Given the high prevalence and rising incidence of non-alcoholic fatty liver disease (NAFLD), the absence of approved therapies is striking. Although the mainstay of treatment of NAFLD is weight loss, it is hard to maintain, prompting the need for pharmacotherapy as well. A greater understanding of disease pathogenesis in recent years was followed by development of new classes of medications, as well as potential repurposing of currently available agents. NAFLD therapies target four main pathways. The dominant approach is targeting hepatic fat accumulation and the resultant metabolic stress. Medications in this group include peroxisome proliferator-activator receptor agonists (eg, pioglitazone, elafibranor, saroglitazar), medications targeting the bile acid-farnesoid X receptor axis (obeticholic acid), inhibitors of de novo lipogenesis (aramchol, NDI-010976), incretins (liraglutide) and fibroblast growth factor (FGF)-21 or FGF-19 analogues. A second approach is targeting the oxidative stress, inflammation and injury that follow the metabolic stress. Medications from this group include antioxidants (vitamin E), medications with a target in the tumour necrosis factor α pathway (emricasan, pentoxifylline) and immune modulators (amlexanox, cenicriviroc). A third group has a target in the gut, including antiobesity agents such as orlistat or gut microbiome modulators (IMM-124e, faecal microbial transplant, solithromycin). Finally, as the ongoing injury leads to fibrosis, the harbinger of liver-related morbidity and mortality, antifibrotics (simtuzumab and GR-MD-02) will be an important element of therapy. It is very likely that in the next few years several medications will be available to clinicians treating patients with NAFLD across the entire spectrum of disease.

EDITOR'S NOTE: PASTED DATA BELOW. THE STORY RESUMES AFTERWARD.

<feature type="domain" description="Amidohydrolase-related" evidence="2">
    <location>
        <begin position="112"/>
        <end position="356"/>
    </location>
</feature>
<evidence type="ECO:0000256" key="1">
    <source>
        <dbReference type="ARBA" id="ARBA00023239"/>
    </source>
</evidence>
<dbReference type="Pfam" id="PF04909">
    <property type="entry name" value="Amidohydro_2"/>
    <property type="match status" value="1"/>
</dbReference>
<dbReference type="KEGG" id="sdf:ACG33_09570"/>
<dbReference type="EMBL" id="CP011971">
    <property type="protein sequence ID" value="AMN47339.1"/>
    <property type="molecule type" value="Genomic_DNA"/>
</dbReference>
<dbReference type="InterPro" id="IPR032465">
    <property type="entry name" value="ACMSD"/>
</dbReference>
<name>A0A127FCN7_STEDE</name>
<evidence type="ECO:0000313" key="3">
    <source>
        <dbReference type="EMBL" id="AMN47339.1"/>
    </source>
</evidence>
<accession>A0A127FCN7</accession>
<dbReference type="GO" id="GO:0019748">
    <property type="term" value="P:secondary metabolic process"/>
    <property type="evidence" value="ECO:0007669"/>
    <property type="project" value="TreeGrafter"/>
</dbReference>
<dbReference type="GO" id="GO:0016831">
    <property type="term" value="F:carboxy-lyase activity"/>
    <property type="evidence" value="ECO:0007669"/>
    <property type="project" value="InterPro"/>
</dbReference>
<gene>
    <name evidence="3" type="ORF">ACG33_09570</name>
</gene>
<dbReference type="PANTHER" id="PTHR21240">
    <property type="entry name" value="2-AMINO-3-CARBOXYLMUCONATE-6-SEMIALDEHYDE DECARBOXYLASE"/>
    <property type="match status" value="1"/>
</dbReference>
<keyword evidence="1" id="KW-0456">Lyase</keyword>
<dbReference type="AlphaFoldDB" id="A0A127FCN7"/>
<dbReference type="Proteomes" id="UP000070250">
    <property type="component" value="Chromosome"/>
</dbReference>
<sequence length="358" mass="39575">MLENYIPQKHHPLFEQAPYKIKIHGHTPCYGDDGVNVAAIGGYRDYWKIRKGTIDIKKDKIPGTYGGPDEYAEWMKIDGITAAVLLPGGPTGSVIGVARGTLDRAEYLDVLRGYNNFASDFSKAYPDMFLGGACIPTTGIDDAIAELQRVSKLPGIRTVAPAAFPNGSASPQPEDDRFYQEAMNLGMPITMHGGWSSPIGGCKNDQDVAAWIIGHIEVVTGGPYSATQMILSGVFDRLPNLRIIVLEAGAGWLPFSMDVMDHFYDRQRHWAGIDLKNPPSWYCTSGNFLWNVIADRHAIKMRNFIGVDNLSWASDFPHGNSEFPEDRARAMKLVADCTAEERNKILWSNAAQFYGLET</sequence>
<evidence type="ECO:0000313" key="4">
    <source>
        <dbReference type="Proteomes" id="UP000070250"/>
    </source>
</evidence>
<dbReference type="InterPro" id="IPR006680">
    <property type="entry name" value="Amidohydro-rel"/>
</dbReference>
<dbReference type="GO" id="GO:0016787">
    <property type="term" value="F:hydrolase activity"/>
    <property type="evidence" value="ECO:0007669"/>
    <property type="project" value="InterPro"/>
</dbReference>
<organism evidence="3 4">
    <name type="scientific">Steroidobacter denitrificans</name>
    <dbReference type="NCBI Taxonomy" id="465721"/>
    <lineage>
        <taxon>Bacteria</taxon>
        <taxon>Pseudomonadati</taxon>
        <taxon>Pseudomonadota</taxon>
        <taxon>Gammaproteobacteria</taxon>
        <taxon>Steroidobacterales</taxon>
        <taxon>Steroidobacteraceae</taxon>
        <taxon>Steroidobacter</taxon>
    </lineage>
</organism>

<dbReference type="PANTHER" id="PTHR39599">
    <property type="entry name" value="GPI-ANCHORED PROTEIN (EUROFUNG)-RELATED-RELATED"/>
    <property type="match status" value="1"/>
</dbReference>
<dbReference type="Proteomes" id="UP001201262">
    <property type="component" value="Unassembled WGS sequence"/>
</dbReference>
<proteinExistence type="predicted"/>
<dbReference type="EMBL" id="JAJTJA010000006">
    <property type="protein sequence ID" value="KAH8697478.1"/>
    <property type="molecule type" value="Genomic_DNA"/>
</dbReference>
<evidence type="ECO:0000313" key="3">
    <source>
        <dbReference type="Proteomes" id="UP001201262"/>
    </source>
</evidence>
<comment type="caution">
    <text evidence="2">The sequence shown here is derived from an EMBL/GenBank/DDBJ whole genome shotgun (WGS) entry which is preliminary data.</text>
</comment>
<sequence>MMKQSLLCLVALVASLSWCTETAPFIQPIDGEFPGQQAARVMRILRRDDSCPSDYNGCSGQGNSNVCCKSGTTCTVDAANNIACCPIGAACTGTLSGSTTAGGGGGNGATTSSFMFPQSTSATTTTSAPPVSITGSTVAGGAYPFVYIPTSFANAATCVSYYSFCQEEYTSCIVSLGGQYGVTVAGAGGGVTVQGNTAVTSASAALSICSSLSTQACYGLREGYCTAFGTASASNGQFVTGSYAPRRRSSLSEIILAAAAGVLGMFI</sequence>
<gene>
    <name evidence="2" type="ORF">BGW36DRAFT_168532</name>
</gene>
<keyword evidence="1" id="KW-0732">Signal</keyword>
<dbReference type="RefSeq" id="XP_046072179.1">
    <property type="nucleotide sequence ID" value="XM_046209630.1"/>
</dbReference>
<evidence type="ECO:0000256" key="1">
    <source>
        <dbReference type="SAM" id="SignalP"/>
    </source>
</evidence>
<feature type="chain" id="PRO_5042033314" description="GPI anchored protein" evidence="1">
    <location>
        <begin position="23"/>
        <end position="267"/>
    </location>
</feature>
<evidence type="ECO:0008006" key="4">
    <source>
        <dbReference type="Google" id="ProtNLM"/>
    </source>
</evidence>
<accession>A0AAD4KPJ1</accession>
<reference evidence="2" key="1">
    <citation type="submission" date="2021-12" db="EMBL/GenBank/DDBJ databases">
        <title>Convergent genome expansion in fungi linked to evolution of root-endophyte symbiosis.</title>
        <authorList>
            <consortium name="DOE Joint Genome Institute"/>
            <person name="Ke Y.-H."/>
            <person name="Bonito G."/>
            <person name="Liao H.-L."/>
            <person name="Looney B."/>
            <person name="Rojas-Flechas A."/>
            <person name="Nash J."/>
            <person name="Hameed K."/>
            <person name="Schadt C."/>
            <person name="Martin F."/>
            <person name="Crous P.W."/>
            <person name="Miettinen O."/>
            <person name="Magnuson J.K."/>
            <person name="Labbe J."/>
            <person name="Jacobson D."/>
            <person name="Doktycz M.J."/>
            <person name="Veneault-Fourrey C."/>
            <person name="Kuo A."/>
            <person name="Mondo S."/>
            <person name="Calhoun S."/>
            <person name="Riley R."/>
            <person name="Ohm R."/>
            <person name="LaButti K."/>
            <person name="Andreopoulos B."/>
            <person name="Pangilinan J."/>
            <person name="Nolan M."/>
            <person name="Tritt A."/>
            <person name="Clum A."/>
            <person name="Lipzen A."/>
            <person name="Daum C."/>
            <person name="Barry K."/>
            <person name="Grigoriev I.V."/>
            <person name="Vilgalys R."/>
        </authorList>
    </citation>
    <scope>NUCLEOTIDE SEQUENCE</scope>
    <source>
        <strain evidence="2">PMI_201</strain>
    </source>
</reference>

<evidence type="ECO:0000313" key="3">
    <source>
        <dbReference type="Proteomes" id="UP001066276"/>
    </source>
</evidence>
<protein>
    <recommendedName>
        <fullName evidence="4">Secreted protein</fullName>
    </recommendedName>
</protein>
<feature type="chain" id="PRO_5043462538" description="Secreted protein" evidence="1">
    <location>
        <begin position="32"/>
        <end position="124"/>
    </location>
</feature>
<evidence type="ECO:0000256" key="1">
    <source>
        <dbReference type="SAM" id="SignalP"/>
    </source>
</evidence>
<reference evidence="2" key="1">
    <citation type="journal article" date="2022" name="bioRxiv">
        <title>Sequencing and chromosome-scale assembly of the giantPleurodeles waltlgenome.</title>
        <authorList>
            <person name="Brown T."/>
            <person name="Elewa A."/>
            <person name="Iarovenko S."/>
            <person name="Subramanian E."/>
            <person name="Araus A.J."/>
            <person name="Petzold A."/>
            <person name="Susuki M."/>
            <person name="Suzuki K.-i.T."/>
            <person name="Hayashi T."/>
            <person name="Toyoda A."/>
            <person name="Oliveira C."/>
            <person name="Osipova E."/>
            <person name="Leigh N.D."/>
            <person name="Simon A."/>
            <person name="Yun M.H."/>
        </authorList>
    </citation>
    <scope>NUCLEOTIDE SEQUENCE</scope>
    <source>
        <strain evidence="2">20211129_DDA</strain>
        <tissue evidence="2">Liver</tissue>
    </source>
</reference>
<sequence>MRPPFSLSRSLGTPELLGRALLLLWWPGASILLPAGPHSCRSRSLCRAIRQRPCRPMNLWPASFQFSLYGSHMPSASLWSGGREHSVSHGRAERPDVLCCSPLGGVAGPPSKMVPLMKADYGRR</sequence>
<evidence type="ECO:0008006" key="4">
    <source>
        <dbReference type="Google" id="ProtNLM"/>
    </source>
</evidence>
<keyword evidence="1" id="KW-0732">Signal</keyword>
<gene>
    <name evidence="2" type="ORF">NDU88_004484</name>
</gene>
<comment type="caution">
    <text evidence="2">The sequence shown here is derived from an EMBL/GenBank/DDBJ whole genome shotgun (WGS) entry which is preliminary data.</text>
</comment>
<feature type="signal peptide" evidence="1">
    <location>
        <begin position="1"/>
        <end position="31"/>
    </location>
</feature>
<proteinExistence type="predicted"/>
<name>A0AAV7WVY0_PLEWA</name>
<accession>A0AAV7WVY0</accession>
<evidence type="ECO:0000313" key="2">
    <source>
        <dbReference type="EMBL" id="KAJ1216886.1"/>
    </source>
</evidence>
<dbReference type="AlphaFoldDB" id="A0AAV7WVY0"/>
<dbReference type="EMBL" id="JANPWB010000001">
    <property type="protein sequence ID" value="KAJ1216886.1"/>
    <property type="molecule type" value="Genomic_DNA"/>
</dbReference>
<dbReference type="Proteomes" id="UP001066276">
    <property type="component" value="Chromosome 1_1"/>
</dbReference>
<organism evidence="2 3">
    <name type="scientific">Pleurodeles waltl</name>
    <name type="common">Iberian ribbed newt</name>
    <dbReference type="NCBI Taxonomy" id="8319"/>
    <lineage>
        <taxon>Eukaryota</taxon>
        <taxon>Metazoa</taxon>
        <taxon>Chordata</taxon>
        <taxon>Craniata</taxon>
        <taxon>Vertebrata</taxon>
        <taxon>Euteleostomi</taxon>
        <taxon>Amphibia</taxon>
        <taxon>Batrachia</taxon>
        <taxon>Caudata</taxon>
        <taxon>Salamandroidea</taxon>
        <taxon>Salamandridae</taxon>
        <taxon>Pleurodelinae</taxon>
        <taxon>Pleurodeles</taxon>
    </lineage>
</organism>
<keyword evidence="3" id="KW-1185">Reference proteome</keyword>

- NONALCOHOLIC STEATOHEPATITIS
- FATTY LIVER
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